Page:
Australia’s childcare costs have risen at five times the rate of inflation over the course of a year, with the average hourly fee increasing by 7.6%.
The education minister, Simon Birmingham, says data released on Sunday shows the Turnbull government’s “temporary stop-gap” measures are not enough to ease childcare costs, with more action urgently needed.
The Early Childhood and Child Care in Summary report found more than 1.2 million children were in childcare in the June 2016 quarter. This was 2.1% more than a year earlier.
The average hourly fee for all childcare service types was $8.65, an increase of 7.6% since the June 2015 quarter, the report said.
In long day care – by far the most popular service – average hourly fees increased by 6.3% to $8.90.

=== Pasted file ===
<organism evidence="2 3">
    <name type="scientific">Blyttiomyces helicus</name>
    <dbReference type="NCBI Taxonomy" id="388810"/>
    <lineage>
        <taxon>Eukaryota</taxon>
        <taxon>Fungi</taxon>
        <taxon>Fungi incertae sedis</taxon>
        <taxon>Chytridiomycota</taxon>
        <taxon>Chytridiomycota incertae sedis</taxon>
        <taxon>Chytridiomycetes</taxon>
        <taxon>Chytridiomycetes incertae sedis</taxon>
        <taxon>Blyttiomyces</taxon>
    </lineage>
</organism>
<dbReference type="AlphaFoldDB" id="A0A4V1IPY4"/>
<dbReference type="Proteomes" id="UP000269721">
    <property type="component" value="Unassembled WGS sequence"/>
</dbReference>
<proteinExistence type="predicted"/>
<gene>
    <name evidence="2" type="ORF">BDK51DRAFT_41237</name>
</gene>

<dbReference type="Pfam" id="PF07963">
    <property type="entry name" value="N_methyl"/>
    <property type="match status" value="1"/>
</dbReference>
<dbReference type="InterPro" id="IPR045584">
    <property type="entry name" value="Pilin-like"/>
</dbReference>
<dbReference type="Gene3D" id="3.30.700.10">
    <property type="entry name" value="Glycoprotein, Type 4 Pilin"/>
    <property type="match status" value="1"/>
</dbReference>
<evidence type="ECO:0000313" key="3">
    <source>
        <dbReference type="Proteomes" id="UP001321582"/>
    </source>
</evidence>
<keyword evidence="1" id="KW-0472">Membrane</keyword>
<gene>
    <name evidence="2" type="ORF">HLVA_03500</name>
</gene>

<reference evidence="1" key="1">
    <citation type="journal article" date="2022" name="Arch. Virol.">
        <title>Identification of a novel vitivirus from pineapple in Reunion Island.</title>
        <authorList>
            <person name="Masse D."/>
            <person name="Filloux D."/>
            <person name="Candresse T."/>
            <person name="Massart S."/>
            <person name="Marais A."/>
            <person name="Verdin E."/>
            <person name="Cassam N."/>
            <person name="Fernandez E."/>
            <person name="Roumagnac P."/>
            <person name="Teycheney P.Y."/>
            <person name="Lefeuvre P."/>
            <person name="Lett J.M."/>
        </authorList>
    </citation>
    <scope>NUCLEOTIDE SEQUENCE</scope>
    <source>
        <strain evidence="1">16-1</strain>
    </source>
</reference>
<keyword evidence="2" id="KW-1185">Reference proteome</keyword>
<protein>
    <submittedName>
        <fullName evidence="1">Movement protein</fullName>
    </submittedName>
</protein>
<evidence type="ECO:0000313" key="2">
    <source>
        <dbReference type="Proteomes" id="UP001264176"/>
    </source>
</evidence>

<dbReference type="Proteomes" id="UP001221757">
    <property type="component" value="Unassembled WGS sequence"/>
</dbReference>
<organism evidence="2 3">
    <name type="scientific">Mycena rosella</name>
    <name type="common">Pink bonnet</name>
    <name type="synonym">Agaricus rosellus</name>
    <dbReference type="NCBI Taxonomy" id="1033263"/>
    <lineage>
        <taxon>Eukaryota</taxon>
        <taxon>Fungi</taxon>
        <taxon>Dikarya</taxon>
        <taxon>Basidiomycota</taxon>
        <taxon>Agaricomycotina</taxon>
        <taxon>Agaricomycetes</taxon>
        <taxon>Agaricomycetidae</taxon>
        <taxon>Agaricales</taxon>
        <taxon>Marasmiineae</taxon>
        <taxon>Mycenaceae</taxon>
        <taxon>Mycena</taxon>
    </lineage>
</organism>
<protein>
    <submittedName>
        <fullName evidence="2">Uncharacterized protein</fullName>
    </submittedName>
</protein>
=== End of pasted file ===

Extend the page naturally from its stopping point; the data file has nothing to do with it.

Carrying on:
In a statement responding to the report, Birmingham made the case for the government’s proposed childcare overhaul, which is tied to a swag of welfare cuts.
The reform plan includes an hourly rate cap which is a necessary first step to arrest fee increases that would also provide families with a reference point, Birmingham said.
Under the plan, the $7500 childcare rebate limit would also be removed for all families earning less than $185,000, he said.
“Over the next two weeks parliament has the opportunity to step up to the plate and provide the support that Australian families are crying out for,” he said.
Labor has claimed pensioners, families, new mums and young Australians will be hurt by welfare cuts that would be used to support the reform.